As a tacker I remember being awestruck at the sight of a bottle of milk with a foil cap.
I had gone to the city to spend the holidays with the maternal (read non-farming) grandparents.
To the little Curmudgeon, that was really cutting-edge technology.
Back home milk still came on four legs, or if we needed more we could always do a deal with the dairy farmer down the road and come back with gallons of the stuff.
But a foil cap.
I just sat there and stared at it.
“Whatever next?" ran through my mind on more than one occasion.
Mind you, by this stage in my life I knew things were starting to move pretty fast.
It only seemed like a year or two earlier when even this city grandma was still getting milk delivered into her billy at the front door.
By a man in a horse and cart. The bread too.
And if you weren't quick enough on a summer morning you would end up with every ant in Christendom industriously swarming up and down the sides of the billy, carting away what riches they could before they were discovered.
Then you would have to brush them off and take the billy inside and hold the tea towel while grandma poured the milk through it to strain out the rest of the little black devils.
You might wonder why this has suddenly popped into the mind of the Curmudgeon.
And no, I have not reached that point in my life where I am starting to remember things from my childhood better than I remember things from five minutes ago.
It just so happened I fell into this conversation at the saleyards the other day with a mate who is even older than your faithful correspondent.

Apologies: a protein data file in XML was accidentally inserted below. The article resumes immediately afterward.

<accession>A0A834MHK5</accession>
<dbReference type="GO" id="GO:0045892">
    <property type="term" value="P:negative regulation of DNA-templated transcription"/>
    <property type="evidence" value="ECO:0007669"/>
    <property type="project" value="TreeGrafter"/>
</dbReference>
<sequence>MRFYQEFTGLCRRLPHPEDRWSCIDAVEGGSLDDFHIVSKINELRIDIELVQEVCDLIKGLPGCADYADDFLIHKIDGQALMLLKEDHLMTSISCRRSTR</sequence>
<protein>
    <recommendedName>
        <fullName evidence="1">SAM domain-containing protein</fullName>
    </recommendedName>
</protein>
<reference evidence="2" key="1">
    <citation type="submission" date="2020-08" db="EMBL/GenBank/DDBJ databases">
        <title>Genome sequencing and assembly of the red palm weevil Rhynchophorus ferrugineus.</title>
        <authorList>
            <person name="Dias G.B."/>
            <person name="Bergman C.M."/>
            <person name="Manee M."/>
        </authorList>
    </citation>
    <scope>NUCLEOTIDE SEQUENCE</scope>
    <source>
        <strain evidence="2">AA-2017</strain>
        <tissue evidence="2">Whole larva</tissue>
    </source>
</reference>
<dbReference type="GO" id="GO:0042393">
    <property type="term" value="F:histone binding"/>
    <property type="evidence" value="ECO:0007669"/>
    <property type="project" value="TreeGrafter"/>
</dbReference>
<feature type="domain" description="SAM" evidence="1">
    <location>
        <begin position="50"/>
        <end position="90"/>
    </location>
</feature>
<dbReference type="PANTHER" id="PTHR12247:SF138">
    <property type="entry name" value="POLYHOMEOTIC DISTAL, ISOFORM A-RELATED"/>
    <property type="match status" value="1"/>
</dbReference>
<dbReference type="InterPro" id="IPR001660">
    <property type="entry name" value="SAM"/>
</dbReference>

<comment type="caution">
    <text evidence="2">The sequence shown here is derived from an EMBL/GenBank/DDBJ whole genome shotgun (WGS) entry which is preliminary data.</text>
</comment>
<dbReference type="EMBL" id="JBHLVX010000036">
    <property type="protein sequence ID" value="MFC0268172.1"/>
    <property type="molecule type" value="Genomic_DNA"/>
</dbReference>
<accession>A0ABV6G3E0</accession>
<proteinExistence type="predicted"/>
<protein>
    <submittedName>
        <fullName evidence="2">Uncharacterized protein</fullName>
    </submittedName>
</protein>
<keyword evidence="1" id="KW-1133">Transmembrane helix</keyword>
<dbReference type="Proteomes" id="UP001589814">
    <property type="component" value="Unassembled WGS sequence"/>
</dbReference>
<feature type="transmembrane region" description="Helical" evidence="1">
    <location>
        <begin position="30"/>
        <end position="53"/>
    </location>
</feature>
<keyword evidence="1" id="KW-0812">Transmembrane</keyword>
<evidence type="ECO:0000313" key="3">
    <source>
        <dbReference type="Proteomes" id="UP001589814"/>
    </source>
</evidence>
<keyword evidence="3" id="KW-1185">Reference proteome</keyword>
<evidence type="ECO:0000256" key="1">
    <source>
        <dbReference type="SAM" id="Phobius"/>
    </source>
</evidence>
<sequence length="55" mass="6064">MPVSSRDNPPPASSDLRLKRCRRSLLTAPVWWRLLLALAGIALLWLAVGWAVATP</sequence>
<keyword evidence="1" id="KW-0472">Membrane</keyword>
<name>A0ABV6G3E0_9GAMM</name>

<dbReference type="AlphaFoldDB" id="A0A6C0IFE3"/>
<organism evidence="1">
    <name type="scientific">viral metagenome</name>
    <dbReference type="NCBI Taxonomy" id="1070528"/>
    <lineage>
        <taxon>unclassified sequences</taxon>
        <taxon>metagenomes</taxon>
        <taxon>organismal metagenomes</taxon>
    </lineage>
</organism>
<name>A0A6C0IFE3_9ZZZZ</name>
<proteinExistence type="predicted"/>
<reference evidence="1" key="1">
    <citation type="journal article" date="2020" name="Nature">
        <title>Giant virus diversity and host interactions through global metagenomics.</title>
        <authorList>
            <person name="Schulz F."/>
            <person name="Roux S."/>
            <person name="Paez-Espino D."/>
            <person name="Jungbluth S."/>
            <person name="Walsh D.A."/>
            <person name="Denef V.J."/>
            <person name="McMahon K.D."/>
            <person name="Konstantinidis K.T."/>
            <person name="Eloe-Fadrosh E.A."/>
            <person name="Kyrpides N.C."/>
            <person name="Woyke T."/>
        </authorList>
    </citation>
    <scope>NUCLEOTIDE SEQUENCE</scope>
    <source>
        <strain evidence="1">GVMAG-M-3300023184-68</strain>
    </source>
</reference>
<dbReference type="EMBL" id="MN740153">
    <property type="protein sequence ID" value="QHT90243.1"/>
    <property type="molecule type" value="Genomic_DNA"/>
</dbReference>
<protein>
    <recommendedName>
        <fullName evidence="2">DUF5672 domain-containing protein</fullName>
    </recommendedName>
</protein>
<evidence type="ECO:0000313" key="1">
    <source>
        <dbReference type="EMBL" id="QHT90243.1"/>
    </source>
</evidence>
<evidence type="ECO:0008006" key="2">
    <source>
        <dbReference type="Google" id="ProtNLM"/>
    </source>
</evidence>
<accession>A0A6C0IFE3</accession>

He was the one having the childhood flashbacks and we were both laughing over the good old days when a young lass from the local agent, who was standing near us, burst out laughing.
She reckoned we were making it all up. Every word of it.
When we told her that as children we had never seen or heard of a supermarket she switched gears from mockery to downright derision.
“But it's true,” we insisted.
“And not just here in the bush. They didn't have them in the big smoke either.”
“Get out of here, you silly old buggers,” she said.
Well, when we told her about the horse and carts, and grandma having to go to a butcher, a greengrocer and a corner store just to do the weekly shop she had had enough.
“You two must think I came down in the last shower,” she snorted.
Mind you, we got a better reaction when we told her about the big days when milk with foil tops arrived in the bush.
We told her the government had decided every child needed to drink more milk so crates of little bottles, with little foil tops, would arrive in the schoolyard every morning.
And sit there, rain, hail or shine, until morning recess when monitors would fetch the allotted number for each class and dole them out.
Rain and hail was no problem.
But when the milk had been curdling under the summer sun for a few hours it was a different kettle of fish altogether.
“No-one was allowed to go out to play until their milk was drunk and the empty bottle returned to the monitor,” we told her.
“Sometimes it came out like custard,” we said. At which point she started looking a little lumpy around the gills.
“But don't worry,” I told her.
“The Curmudgeon didn't come down in the last shower either. I carried an empty in my pocket to hand in on those days and took the other bottle, now well on its way to yoghurt, outside and tipped it down the drain.
“That way I was ready for the next hot day.”
As it turned out, our new friend rarely saw the inside of a shopping centre herself these days, doing all her pantry filling online.
So we have come a long way but are still not that far apart.
We never knew what a supermarket was, and she doesn't care because she never has to go there.
I wonder what her computer does to come anywhere near matching the magic of the milko and the baker in their horse-driven carts.